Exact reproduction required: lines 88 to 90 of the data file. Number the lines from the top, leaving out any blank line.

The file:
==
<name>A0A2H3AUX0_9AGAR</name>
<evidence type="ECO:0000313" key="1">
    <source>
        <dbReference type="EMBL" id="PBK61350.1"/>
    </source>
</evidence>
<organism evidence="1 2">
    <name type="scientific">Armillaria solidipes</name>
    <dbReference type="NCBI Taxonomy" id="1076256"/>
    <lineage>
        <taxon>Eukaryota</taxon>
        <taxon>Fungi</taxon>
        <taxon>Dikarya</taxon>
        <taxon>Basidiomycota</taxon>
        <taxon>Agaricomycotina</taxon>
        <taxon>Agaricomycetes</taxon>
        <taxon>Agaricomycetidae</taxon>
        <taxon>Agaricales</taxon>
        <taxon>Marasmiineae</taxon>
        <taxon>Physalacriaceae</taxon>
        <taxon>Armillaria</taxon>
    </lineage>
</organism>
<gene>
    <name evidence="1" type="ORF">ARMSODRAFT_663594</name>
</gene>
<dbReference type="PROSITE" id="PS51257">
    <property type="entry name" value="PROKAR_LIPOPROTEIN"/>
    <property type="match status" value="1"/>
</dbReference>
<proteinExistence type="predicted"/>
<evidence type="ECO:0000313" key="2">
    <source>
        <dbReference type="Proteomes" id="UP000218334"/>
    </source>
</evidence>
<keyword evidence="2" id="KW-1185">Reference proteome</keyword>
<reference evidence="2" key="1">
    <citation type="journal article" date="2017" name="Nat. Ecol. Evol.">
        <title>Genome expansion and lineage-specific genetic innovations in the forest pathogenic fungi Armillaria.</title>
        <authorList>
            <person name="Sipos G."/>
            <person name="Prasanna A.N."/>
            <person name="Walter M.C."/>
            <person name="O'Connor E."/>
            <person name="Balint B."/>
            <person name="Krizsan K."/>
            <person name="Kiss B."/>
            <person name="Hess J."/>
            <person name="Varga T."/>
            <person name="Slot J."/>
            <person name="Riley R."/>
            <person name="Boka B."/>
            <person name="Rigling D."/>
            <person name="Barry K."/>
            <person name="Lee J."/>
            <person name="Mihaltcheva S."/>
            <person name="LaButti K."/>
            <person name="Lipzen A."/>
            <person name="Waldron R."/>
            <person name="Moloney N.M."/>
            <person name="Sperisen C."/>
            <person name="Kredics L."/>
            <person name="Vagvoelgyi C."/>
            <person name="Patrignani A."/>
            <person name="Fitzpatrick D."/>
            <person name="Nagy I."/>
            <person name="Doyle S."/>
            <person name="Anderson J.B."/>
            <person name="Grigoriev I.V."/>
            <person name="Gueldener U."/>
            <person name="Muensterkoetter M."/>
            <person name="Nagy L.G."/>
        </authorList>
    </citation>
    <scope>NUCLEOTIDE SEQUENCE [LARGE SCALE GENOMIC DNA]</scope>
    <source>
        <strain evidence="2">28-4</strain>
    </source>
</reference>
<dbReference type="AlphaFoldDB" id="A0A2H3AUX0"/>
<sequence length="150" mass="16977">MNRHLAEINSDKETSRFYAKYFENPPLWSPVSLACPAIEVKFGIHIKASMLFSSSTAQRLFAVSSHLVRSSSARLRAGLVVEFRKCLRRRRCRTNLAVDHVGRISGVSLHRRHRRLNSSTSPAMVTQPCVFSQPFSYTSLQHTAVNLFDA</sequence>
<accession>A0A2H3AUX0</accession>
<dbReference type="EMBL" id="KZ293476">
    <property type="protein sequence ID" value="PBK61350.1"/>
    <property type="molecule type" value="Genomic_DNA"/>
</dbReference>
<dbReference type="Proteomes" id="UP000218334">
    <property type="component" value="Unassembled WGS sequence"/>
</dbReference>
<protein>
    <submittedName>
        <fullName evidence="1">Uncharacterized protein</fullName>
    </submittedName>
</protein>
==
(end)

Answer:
<dbReference type="Proteomes" id="UP000218334">
    <property type="component" value="Unassembled WGS sequence"/>
</dbReference>